Convicted rapist a no-show in court, may have shed ankle bracelet

MILFORD, Conn. (WTNH)–Police in Milford said 36-year old Dardian Celaj was a no-show on the day he was supposed to be sentenced on a 2012 rape case in Milford Superior Court.

The man, known as “Danny,” pleaded guilty to raping a woman who worked in a Derby social club that is now closed.

“I’ve stated in the past, he’s a very dangerous individual based on his previous convictions in the federal system for crimes involving organized crime in New York and New Jersey,” said State’s Attorney Kevin Lawlor.

Lawlor said Celaj was wearing a GPS ankle bracelet.

“He was really only supposed to be moving back and forth, under a curfew, back and forth to work,” Lawlor said.

Now police are trying to find out where he is.

“In this particular case, we did have a lesson learned as far as gaps in the system that I’m not personally aware of where the fault lies at this point but I know the judicial branch is looking into this very seriously,” Lawlor said.

People in the community are outraged.

“It it is someone who’s a rapist or murderer or whatever and they’re out on the streets, it would be nice to know where they are. Like you just said, this guy disappeared. Who knows where he is,” said Diane Dumais, a Milford resident.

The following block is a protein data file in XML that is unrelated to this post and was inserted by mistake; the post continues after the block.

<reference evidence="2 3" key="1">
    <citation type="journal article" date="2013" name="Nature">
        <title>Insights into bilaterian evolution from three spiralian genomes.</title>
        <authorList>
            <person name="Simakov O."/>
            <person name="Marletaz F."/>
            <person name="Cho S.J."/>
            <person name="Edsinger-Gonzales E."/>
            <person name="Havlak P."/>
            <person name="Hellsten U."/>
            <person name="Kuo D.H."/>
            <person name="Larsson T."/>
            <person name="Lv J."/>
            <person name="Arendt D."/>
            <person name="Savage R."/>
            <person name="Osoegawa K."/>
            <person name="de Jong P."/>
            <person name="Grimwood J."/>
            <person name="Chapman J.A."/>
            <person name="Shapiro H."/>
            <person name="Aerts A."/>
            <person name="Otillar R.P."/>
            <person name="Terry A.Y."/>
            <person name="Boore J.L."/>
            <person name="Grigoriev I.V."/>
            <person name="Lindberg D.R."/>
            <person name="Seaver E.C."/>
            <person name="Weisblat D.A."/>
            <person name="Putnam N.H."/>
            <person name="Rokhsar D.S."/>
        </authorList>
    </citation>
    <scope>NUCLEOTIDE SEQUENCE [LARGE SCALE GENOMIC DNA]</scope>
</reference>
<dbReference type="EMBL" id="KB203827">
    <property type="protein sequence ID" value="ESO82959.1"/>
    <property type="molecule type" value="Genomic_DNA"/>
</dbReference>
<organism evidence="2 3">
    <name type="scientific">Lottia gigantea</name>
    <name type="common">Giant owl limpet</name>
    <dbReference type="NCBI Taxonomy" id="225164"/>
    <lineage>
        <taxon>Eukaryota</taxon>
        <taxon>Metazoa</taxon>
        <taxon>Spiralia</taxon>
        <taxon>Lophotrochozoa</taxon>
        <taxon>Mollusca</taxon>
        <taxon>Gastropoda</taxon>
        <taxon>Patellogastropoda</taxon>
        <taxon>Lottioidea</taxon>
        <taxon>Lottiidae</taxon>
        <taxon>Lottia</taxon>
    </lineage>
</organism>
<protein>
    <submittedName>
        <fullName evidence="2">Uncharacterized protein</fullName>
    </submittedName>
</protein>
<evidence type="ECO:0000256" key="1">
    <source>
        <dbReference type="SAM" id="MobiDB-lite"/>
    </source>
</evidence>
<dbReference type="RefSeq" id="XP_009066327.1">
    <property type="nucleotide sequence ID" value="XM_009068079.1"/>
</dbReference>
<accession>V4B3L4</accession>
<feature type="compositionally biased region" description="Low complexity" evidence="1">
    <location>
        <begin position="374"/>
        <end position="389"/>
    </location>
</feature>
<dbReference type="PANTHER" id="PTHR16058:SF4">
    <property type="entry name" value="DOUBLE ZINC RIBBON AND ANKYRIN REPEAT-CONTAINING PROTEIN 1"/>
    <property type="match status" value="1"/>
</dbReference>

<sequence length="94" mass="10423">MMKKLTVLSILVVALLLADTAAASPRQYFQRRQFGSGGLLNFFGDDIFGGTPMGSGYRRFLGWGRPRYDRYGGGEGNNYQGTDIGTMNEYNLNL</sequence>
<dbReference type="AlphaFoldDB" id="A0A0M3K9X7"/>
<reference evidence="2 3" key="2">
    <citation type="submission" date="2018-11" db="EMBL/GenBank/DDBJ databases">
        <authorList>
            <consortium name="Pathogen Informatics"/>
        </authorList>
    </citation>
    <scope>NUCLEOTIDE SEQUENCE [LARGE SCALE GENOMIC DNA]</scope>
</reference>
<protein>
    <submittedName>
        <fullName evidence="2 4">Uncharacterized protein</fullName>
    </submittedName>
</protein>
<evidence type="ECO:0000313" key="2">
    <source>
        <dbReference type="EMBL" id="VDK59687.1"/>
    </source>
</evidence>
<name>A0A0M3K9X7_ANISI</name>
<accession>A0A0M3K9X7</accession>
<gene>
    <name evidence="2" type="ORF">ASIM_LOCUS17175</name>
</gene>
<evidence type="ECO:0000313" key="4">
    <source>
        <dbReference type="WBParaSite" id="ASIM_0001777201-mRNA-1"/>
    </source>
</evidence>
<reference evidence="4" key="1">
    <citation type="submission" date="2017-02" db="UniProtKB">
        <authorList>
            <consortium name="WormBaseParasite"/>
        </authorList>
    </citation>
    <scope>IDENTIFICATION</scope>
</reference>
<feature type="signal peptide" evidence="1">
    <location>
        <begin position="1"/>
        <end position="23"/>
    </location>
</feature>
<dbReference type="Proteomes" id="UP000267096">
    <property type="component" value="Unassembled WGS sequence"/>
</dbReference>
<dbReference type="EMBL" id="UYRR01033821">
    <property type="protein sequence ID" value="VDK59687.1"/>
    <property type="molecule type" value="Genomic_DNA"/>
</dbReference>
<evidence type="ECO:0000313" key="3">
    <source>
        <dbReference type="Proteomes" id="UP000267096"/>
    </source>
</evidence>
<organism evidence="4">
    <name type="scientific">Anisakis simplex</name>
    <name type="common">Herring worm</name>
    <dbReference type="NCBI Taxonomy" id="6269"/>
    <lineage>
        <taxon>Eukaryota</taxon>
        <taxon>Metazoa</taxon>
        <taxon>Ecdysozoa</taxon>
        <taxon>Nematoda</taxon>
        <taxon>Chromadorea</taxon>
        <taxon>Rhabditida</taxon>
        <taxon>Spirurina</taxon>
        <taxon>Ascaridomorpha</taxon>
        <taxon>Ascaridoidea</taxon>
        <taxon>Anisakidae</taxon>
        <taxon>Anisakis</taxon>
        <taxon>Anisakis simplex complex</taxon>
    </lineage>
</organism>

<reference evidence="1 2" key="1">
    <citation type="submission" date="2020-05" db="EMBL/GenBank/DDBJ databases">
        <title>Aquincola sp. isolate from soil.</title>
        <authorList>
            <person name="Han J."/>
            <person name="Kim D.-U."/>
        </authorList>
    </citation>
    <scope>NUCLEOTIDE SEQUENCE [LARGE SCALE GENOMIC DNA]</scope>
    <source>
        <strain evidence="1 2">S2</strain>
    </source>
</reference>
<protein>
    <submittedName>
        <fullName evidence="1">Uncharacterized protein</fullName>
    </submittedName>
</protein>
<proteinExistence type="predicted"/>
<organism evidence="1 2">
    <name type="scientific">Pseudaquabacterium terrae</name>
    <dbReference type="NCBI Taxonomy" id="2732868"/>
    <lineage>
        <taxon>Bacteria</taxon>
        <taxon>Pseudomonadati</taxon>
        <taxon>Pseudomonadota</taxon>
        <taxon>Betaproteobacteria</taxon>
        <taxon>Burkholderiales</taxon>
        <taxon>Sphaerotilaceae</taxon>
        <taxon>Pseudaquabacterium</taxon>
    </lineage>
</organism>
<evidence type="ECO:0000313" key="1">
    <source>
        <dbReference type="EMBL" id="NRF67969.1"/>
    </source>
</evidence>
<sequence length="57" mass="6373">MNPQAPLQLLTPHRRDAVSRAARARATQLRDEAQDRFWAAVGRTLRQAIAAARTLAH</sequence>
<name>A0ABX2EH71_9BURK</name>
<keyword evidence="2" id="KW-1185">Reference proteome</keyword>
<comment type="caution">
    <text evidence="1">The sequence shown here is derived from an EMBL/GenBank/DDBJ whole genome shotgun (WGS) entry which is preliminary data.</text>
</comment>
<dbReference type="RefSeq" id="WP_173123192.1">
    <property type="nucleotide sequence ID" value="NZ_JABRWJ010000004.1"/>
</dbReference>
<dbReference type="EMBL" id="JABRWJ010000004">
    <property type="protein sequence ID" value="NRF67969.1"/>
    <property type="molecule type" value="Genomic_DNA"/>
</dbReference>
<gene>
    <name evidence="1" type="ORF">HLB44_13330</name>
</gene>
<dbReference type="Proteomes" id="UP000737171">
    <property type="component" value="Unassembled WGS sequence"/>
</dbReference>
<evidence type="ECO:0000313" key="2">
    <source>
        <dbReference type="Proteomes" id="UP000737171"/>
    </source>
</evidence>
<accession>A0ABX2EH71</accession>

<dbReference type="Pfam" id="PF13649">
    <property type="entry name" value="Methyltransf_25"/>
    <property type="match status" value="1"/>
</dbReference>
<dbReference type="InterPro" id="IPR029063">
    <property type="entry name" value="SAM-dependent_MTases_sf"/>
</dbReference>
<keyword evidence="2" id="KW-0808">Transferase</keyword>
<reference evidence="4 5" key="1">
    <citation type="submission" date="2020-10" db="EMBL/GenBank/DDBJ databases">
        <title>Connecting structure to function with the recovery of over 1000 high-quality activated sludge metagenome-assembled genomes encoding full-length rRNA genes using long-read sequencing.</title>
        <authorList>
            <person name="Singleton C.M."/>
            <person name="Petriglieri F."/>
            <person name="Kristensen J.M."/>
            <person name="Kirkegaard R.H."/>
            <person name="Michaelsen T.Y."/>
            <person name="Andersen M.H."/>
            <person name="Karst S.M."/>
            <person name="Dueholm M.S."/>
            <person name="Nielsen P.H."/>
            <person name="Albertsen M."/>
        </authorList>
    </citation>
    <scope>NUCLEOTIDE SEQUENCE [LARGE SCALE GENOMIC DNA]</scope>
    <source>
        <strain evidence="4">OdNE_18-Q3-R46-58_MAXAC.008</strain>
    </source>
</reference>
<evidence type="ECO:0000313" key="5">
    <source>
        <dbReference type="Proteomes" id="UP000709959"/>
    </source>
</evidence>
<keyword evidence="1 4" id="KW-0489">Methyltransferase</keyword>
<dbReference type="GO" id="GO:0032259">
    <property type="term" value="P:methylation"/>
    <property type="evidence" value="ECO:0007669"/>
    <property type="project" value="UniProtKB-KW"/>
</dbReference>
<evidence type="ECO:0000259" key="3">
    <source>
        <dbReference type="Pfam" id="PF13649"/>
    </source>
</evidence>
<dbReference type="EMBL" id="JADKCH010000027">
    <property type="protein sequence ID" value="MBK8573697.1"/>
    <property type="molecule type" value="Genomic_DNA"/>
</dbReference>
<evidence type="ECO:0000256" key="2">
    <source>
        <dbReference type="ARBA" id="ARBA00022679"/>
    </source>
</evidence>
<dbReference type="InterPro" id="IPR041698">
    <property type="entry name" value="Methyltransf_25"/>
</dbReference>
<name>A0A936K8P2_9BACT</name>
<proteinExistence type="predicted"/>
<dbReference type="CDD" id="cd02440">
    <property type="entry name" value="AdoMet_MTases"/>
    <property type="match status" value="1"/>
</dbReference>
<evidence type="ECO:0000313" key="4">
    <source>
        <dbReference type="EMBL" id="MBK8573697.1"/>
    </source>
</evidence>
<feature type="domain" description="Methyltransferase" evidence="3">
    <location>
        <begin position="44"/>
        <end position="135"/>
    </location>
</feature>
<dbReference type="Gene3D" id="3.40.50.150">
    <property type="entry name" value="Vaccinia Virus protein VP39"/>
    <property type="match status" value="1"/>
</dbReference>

“If that equipment is not working, then we need to take some money and put it towards it to make sure this equipment is working, because obviously there may be somebody who needs to be found and can’t be,” said resident George Mosessian.

Back in May, News 8 Investigators spoke to a parolee who says these ankle bracelets don’t work.

“It’s a joke. It’s a gimmick,” the parolee said.

That parolee also recorded a technician who came to replace an allegedly defective bracelet.

“I tell people this is electronics. They can always go bad on you,” the voice said in the recording.

News 8 spoke with Celaj’s lawyer, Stephen Seeley, who says he does not know where his client is. Seeley says Celaj is not a citizen but has lawful permanent residence status. Seeley was planning to file a motion to withdraw his client’s guilty plea.

“It’s rare to have someone in a case with this amount of exposure to be out after a plea like this where they’re on a GPS,” said Lawlor.

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